But there's something that's not being said in this story and the search volume speaks for itself. I didn't need Google trends to tell me this but I knew that there was going to be continuous search volume for Apple Music beyond the length of the narrative that was about royalties. So I thought "All right, you want to talk about it? I'll give you something to say."
Because we're a small business, I got on the phone to our CEO. I wasn't even fully working for Pledge at the time. I was still working at another firm. But I called my CEO and I said, "Hey, can you talk to me about the good parts of Apple Music?" And he said, "Yeah, sure." Spotify couldn't do that. They don't have that speed; they don't have that direct line of communication. I was leveraging our agility and we wrote this blog post.
But we didn't publish it. We held it. And I called Music Business Worldwide and I said "Hey, I've got this blog post. You can use some quotes from it, you can speak to my CEO, and I’ll give you a picture of him if you want it, and you can publish it and you can go first." And they did. Then we put it live on our blog and then I went out to the wider media and we picked up a lot of coverage across the world just for this one blog post.
And it was a really simple process. Craft your blog post, craft your opinion piece based on a news hook. Let your exclusives go live. After that, publish it on your site and that becomes the anchor, that becomes the place that everybody naturally references. And then you do your wider media sell-in and you can push it through all your channels thereafter. And you can do this time and time again. Here, you can see that I've got the Apple
Music search terms from last year. You can search the trends for your industry. Find out what trended last year because you know what? What trended last year will trend this year, most likely, and if it trended the year before that, it's pretty certain you're going to trend this year and if it trended three years in a row, it's definitely going to trend this year.
And you can look at Google search as well. Google trends will show you stuff that's trended year on year. And these can become hooks that you pre-plan for. You get your team ready to make comments. You find, if it's not your CEO, your head of marketing, you find your brand advocate, somebody who could talk on your behalf. BBC on this day? Brilliant. You can look at what trended on a specific day. Or even Netflix. I often look at what films are launching. For example, I dropped them into Huballin which I believed Patty mentioned, and I did this just for Game of Thrones. And you can see what all the questions are that people asked around this.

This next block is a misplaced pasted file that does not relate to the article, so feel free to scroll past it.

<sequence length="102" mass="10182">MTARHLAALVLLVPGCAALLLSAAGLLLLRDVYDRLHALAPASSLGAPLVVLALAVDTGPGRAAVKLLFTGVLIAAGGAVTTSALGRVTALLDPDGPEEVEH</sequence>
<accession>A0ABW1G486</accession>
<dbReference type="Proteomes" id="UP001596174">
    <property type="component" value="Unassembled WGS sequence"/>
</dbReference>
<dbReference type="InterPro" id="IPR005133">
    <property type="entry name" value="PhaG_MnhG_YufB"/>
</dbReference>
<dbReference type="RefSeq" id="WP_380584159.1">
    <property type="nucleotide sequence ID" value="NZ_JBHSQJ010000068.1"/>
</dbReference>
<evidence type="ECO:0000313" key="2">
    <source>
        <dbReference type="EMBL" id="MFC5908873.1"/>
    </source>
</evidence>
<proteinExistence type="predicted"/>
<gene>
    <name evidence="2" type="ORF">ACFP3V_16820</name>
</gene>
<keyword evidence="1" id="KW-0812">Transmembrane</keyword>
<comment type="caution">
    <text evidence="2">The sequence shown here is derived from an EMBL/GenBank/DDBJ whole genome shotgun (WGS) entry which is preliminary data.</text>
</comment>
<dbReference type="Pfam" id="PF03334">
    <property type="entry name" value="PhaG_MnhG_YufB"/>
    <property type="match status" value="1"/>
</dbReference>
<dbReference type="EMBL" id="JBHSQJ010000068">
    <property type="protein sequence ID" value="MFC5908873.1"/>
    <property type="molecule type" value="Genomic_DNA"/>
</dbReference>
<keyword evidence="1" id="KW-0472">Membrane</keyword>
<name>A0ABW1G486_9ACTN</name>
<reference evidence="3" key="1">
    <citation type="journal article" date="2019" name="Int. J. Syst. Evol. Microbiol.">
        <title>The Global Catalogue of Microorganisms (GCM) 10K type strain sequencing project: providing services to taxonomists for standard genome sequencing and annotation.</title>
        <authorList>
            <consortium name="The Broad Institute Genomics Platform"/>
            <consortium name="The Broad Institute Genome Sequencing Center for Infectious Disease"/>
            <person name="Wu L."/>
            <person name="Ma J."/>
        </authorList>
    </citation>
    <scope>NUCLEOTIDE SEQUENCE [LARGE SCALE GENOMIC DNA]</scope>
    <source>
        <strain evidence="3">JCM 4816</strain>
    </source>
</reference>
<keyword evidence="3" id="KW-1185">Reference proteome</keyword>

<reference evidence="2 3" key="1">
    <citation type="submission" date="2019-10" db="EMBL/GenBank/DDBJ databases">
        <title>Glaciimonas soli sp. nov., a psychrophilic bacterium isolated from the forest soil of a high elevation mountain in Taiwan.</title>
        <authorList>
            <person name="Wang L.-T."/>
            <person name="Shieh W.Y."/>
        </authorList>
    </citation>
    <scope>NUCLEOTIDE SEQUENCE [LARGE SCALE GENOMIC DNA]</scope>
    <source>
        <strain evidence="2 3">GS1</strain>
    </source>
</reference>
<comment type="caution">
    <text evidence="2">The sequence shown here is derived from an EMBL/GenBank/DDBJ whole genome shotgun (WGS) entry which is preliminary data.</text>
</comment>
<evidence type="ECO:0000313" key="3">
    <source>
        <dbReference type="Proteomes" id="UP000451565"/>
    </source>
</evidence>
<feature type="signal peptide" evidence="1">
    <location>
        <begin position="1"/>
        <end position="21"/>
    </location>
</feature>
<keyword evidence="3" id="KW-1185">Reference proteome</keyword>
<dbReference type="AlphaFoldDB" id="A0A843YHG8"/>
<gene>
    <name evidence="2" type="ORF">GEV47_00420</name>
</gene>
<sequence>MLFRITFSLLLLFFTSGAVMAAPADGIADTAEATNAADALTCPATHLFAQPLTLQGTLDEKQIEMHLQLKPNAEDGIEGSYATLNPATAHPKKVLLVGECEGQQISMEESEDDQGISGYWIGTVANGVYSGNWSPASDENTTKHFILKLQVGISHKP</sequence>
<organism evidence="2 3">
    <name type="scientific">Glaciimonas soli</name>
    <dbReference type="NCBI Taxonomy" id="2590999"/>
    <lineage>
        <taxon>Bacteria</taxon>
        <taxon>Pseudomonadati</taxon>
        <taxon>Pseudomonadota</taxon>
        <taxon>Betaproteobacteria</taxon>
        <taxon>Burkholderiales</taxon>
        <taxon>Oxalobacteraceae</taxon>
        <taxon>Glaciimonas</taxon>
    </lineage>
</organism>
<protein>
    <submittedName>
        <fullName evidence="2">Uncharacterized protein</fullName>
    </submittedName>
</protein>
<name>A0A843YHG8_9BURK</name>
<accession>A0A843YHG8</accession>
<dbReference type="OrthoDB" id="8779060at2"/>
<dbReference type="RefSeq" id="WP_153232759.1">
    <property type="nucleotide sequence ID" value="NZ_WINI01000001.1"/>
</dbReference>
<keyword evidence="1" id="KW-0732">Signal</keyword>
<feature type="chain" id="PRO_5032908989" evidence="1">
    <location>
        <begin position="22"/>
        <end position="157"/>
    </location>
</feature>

So if something happened last year, you drop into this tool and you can see what people are asking about it. You can then create commentary around it and do exactly what we did with Apple Music.
Because this process worked really well, when it came round to our birthday, I talked to the business; I was like "Let's release some stats, some stats that we've never told people." Like our average transaction rate. We've never told anyone that. Everyone said, "Yeah, we can do that" and I got really excited. I was like "Cool, we can use the process that we used last time that worked really well." And then real life happened. We were going through business changes and we couldn't go out with the details. And I was like "Oh, okay. What do I do? Do I kick it to the side? It's over, it's dead, and the time has passed."
If you hang around waiting for the perfect world scenario when it comes to content marketing for the perfect timing, well, you're going to be hanging around waiting for rainbow robot unicorn because perfect world scenarios come around just as often. And I'm telling you if that holds you back you might as well give up on content marketing to begin with. Ask yourself this question: Is the news on the story still interesting? And in this instance, I was like "Yeah, you still never released these stats. It might be six weeks past our birthday but a birthday's really just a lunar cycle. How relevant is that anyway?" So I called Sky News and I sold it into them. After that, we put it live on our blog, just like the process said and we sold it in. And we got epic amounts of coverage. Not the best coverage. We didn't get full national news like we would have, but the great thing was, I was sitting there thinking "There's no pressure on me. You delayed the launch." There's nothing better than a team who doesn't have the pressure to show results to get really good results. Because it's fear that holds back outreach teams a lot of the time.
And I want to draw your attention to something else. In every article, we pretty much got a link to our homepage and we got a link here. We've got a link to the blog post because journalists were naturally referencing where they got their details from. It was brilliant and that's why this process works.
Now you'll notice that all the things I've talked about so far have been around business PR SEO and that's very particular because as a small firm or on a limited budget, you can't make friends with every journalist on the planet. But if you were to prioritize them, I would advise you to go through your business media, your trade media, your local media, and get comfortable selling into news desks. That's four areas. That's manageable for any business.